Transgender woman pushed out of YU-linked synagogue after uproar over day school job - The Times of Israel
NEW YORK — A transgender woman who was asked to leave her teaching position at a New York yeshiva after an uproar over her identity late last year said she has been ejected from a synagogue affiliated with Yeshiva University due to the ongoing controversy.
Talia Avrahami was asked to leave her job in September at the Magen David Yeshivah, a religious Jewish day school in Brooklyn, and agreed to step down after facing widespread harassment.
Avrahami told The Times of Israel last week that after she left her teaching position, she was also asked to leave Shenk Shul, an Orthodox synagogue in Manhattan that is linked to Yeshiva University, the flagship Modern Orthodox institution of higher learning in the US.
The university, known as YU, and the Orthodox community as a whole have been reckoning with how to welcome LGBTQ Jews, and the school has been embroiled in a yearslong controversy over its refusal to recognize a student Pride club.
Shenk Shul disputed Avrahami’s account, saying, “We have had several conversations with the Avrahamis and we understand their concerns.”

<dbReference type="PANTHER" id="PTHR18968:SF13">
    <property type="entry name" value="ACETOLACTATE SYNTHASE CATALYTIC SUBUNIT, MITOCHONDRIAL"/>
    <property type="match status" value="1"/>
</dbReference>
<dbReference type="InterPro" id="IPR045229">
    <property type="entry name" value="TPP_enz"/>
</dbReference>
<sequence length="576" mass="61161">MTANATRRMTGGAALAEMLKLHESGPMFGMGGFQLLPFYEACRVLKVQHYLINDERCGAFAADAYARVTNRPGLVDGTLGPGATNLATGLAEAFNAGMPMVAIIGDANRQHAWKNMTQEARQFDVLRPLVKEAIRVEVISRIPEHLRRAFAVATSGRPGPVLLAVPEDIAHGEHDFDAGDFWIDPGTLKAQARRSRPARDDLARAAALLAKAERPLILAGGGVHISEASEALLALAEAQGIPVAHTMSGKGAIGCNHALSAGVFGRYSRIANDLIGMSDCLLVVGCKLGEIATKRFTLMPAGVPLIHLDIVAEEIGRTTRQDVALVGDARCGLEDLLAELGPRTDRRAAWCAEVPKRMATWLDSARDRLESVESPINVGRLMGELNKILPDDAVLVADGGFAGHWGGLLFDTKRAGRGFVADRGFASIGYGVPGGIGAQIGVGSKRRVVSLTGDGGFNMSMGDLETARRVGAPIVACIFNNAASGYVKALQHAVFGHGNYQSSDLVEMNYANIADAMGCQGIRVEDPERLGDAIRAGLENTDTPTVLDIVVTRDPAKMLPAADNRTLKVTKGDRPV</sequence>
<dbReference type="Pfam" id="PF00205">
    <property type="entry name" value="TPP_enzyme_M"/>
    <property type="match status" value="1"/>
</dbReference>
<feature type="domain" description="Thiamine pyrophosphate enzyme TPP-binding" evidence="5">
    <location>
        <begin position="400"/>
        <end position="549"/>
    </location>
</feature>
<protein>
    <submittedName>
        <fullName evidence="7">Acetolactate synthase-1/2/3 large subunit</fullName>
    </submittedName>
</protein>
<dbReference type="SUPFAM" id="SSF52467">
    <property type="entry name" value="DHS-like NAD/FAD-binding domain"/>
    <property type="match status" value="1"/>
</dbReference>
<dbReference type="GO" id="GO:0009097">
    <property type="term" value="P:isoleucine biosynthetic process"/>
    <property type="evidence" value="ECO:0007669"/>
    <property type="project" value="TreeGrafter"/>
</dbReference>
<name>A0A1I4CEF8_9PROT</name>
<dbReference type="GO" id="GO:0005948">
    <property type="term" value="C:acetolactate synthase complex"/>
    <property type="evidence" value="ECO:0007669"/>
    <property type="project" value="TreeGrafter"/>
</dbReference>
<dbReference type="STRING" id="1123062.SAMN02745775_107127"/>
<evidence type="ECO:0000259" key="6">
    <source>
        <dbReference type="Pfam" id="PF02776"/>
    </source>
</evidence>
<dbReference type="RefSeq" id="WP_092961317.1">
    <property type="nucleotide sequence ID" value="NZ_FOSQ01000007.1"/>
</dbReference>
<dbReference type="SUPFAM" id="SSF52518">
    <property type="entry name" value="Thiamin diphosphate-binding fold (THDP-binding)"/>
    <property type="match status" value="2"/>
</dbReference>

The synagogue denied that Avrahami and her family had been asked to leave, but did not respond to requests for more information. Avrahami said the synagogue told her it “could not accommodate” her and her family.
Yeshiva University referred requests for comment to Shenk Shul and did not answer whether transgender individuals are welcome to attend services at university-affiliated synagogues and prayer groups.
Shenk Shul receives services and support from the university, according to YU’s website, and is housed in a building owned by the university.
Avrahami said the synagogue had urged her to leave in mid-November. Her family stopped attending at the time, but she had hoped to remedy the situation and arranged a meeting with the university’s leadership. When that meeting late last month didn’t go well, she decided to cut ties with the synagogue.
Avrahami shared text messages and an email exchange with the synagogue that supported her claim that she had been ejected from Shenk Shul, including an email refunding her membership dues.